• Ryan Duff 7:59 pm on January 3, 2014 Permalink | Log in to Reply

        Err wait, this is the notification email, not the list email. I may be fine as I think that goes to the same email on my .org profile already.

        Heads up may still be nice for the handful that will have to adjust though.

      • Andrew Nacin 8:00 pm on January 3, 2014 Permalink | Log in to Reply

        Sometime in the next 1-72 hours.

        Note — you have the same email address in both Trac references and your WordPress.org profile. If you were referring to the firehose mailing list, that’s not affected. I’ve added a note to the bottom of the post.

        • Ryan Duff 8:13 pm on January 3, 2014 Permalink | Log in to Reply

          Yup. I’m using a separate address for the svn/trac mailing lists. When I went to verify email filters I realized that the ones that come through as trac notification went to the email on file for .org.

          This week has been a bumble from the start. At least it’s Friday. Thanks for following up!

    • Andrew Nacin 8:08 pm on January 3, 2014 Permalink | Log in to Reply

      Here is a short list of names I recognize who this will affect: @westi @dd32 @viper007bond @sterlo @coffee2code @chmac @eddiemoya @kawauso @lloydde @mrmist @ptahdunbar.

      In most cases, though, the user updated their WordPress profile but never bothered to update Trac. That’s why we’re doing this!

    • Eddie Moya 7:38 am on January 4, 2014 Permalink | Log in to Reply

      I did use “+trac” in my email address to filter for it, so I really appreciate that you went through the effort of figuring out who might specifically affected by it. Otherwise I would have been confused about why my filters stopped working, since this is something I haven’t touched in a very long time.

      Idk if the list is just really that short of people affected – but maybe it would make sense to send out a blast email on trac to let everyone know that way in case they aren’t lucky enough to be the 11 names you listed. Just a thought.

      Thanks again for the heads up.

  • Andrew Nacin 9:26 pm on December 31, 2013 Permalink | Log in to leave a Comment
    Tags: ,   

    Commit announcements for 3.9 

    Lots of news to share! First: Helen Hou-Sandí has had guest commit for the past three release cycles. She’s been spending the last year reviewing contributions, mentoring contributors, and working on some of our larger UI projects. I’m proud to announce @helen is now a permanent committer to WordPress!

    We’ve invited John Blackbourn (@johnbillion) to be a committer for the 3.9 cycle. His strong, consistent contributions have been backed by excellent judgment and temperament.

    Matt Thomas, who led the dashboard redesign in 3.8 (and 3.2, and 2.7, etc.), will keep his commit to continue to maintain and improve WordPress UI. He’s been a great mentor to many contributing designers and his long-term impact is indelible.

    For the last few years, we’ve been granting commit access on per-cycle basis, sometimes for a particular component, feature, etc. Generally, after about a year, a guest committer can be considered for permanent commit access. Dominik Schilling, Sergey Biryukov, Drew Jaynes, and Scott Taylor have all had their commit extended for 3.9.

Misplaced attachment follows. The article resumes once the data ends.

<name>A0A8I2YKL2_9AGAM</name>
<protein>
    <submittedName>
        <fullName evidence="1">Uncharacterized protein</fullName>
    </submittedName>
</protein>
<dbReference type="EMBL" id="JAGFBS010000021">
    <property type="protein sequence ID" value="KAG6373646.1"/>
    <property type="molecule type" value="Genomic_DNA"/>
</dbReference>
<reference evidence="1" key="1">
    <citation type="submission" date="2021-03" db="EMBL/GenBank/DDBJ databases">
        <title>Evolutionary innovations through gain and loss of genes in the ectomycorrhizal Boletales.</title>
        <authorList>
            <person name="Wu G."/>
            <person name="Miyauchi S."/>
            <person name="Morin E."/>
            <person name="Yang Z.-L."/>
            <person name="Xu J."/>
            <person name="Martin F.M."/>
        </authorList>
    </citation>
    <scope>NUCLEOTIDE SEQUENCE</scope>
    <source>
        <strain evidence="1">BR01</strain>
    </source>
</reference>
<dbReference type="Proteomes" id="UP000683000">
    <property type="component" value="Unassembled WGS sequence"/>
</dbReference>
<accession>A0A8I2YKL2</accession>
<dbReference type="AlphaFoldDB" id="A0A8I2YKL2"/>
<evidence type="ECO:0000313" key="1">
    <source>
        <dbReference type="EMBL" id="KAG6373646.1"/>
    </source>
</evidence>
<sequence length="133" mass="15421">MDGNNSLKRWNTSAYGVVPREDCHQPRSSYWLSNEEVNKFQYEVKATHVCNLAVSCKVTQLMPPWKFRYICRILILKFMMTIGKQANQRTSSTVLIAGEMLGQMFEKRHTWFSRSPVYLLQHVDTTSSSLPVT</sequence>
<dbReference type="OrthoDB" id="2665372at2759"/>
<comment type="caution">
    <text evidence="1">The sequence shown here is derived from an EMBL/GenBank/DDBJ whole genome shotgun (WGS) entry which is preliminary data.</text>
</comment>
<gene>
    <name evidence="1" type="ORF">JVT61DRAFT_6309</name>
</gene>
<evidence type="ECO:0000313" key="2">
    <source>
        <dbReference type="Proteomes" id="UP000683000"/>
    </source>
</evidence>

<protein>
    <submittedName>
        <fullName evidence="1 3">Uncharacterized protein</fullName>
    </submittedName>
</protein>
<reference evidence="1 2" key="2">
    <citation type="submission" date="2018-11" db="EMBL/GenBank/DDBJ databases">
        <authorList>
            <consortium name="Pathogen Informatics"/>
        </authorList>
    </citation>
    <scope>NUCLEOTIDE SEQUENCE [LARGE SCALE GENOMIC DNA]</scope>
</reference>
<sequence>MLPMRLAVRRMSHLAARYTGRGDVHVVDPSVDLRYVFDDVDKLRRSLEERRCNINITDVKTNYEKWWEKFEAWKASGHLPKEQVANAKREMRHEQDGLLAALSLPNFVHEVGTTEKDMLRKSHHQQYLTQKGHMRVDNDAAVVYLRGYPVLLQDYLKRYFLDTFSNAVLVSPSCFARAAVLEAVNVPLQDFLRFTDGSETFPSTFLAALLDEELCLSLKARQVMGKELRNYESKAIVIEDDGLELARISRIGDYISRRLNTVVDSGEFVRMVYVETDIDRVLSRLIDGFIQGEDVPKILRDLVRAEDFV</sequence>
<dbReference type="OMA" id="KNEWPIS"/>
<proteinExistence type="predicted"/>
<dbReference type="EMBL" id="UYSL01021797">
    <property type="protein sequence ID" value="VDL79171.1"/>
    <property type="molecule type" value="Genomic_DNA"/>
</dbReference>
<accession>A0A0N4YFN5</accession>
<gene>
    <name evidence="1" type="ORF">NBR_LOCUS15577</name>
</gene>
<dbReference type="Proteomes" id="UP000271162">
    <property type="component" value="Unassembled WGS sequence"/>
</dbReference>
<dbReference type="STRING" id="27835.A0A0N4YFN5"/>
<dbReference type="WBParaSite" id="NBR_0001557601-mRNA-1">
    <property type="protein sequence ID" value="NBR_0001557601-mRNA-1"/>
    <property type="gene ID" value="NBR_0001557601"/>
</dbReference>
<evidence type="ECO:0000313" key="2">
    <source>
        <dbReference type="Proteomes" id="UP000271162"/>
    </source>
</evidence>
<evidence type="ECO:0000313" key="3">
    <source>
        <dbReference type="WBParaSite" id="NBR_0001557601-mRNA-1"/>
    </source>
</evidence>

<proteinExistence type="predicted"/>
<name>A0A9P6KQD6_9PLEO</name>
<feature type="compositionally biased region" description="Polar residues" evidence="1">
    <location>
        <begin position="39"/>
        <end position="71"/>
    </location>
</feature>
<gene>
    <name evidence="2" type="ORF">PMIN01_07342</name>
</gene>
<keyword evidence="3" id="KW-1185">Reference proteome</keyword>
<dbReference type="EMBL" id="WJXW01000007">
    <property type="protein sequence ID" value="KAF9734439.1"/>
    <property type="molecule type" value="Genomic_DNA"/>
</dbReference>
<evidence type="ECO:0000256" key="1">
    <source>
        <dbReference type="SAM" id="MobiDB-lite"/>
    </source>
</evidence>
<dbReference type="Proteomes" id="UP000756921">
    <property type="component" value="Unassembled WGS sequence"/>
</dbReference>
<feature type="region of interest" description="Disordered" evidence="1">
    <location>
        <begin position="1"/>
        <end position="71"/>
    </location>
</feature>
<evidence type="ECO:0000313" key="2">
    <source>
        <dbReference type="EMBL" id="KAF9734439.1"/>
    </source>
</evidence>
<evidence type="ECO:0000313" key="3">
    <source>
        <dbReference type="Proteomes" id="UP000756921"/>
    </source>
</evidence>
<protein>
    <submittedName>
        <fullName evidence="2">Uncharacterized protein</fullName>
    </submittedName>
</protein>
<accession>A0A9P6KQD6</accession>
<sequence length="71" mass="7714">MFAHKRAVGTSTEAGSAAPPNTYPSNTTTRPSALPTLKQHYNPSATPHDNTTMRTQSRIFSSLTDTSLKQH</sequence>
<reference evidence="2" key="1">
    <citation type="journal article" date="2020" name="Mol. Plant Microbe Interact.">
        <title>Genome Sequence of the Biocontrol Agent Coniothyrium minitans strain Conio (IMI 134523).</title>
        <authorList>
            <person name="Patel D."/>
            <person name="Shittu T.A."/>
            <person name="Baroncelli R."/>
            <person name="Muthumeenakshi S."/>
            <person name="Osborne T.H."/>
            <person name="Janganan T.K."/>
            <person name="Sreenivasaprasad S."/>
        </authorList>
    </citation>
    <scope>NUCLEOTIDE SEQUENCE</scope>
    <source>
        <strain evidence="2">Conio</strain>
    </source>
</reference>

Drew (@DrewAPicture) was given temporary commit for inline documentation starting with 3.7. He’s been heading up the long-running initiative to document every hook in WordPress. Scott (@wonderboymusic) also started committing during 3.7, and has a particular penchant for digging deep into the query and taxonomy APIs. And Sergey (@SergeyBiryukov) and Dominik (@ocean90), well, they are forces of nature.

    (@aaroncampbell was also given guest commit in 3.7, but he ended up not having much time to use it.)

    Here’s a full list of those with permanent commit: @markjaquith, @ryan, @westi, @matt, @azaozz, @dd32, @koopersmith, @duck_, @helen, and me (@nacin); @lancewillett for bundled themes; @iammattthomas for UI. You might have also seen commits before from @josephscott (XML-RPC), @nbachiyski (internationalization), and @mdawaffe (secret weapon for really tricky problems).

    Next weekly meeting is January 8. Happy new year, everyone. Here’s to a great 2014.

     
  • Andrew Nacin 9:01 pm on December 18, 2013 Permalink
    Tags:   

    Automatic updates for 3.8 started to flow early Monday. Since major releases are opt-in, future ones will get automatic update instructions immediately. It should have happened on release day this time as well (oversight on our part). Minor releases will continue to get a delayed roll-out. 3.7.1 happened over the course of about four days, while 3.8.1 will probably happen over a few hours or a day at most.

    Success rate is around 99.78 percent of about 15,000 updates. That’s a bit lower than 3.7.1, which was 99.988 percent for about a million updates. This is to be expected; for example, far more files were changed. Definitely some great numbers but also lots of room for improvement! I’d love to be able to count the number of critical failures on two hands by the end of 2014.

     
    • Andrew Nacin 9:02 pm on December 18, 2013 Permalink | Log in to Reply

      Remember that a critical failure (what these numbers are calculating) only means “we started to copy files and failed to verify we copied all of them”. It doesn’t mean the site crashed and burned.

    • niklasbr 10:00 pm on December 18, 2013 Permalink | Log in to Reply